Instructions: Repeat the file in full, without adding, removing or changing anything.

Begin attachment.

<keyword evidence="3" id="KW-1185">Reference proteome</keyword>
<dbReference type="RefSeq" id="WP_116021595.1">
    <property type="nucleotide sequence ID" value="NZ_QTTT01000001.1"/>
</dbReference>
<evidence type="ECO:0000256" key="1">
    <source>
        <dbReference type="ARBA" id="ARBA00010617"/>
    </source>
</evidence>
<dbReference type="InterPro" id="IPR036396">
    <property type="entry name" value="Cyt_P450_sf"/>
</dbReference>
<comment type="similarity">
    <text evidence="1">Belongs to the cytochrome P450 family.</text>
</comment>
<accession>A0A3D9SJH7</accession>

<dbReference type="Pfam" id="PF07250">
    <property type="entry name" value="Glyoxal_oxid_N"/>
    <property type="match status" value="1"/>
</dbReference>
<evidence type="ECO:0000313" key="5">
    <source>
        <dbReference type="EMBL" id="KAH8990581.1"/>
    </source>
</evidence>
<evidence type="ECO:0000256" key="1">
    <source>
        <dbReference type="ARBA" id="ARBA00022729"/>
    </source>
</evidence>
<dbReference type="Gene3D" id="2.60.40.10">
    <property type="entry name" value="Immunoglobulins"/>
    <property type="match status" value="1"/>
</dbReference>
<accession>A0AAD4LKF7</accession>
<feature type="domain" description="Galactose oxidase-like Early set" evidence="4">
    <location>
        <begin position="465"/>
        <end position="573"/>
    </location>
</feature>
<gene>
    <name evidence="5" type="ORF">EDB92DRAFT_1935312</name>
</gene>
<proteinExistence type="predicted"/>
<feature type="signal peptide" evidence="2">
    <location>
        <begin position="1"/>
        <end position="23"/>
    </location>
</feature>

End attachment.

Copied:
<keyword evidence="3" id="KW-1185">Reference proteome</keyword>
<dbReference type="RefSeq" id="WP_116021595.1">
    <property type="nucleotide sequence ID" value="NZ_QTTT01000001.1"/>
</dbReference>
<evidence type="ECO:0000256" key="1">
    <source>
        <dbReference type="ARBA" id="ARBA00010617"/>
    </source>
</evidence>
<dbReference type="InterPro" id="IPR036396">
    <property type="entry name" value="Cyt_P450_sf"/>
</dbReference>
<comment type="similarity">
    <text evidence="1">Belongs to the cytochrome P450 family.</text>
</comment>
<accession>A0A3D9SJH7</accession>

<dbReference type="Pfam" id="PF07250">
    <property type="entry name" value="Glyoxal_oxid_N"/>
    <property type="match status" value="1"/>
</dbReference>
<evidence type="ECO:0000313" key="5">
    <source>
        <dbReference type="EMBL" id="KAH8990581.1"/>
    </source>
</evidence>
<evidence type="ECO:0000256" key="1">
    <source>
        <dbReference type="ARBA" id="ARBA00022729"/>
    </source>
</evidence>
<dbReference type="Gene3D" id="2.60.40.10">
    <property type="entry name" value="Immunoglobulins"/>
    <property type="match status" value="1"/>
</dbReference>
<accession>A0AAD4LKF7</accession>
<feature type="domain" description="Galactose oxidase-like Early set" evidence="4">
    <location>
        <begin position="465"/>
        <end position="573"/>
    </location>
</feature>
<gene>
    <name evidence="5" type="ORF">EDB92DRAFT_1935312</name>
</gene>
<proteinExistence type="predicted"/>
<feature type="signal peptide" evidence="2">
    <location>
        <begin position="1"/>
        <end position="23"/>
    </location>
</feature>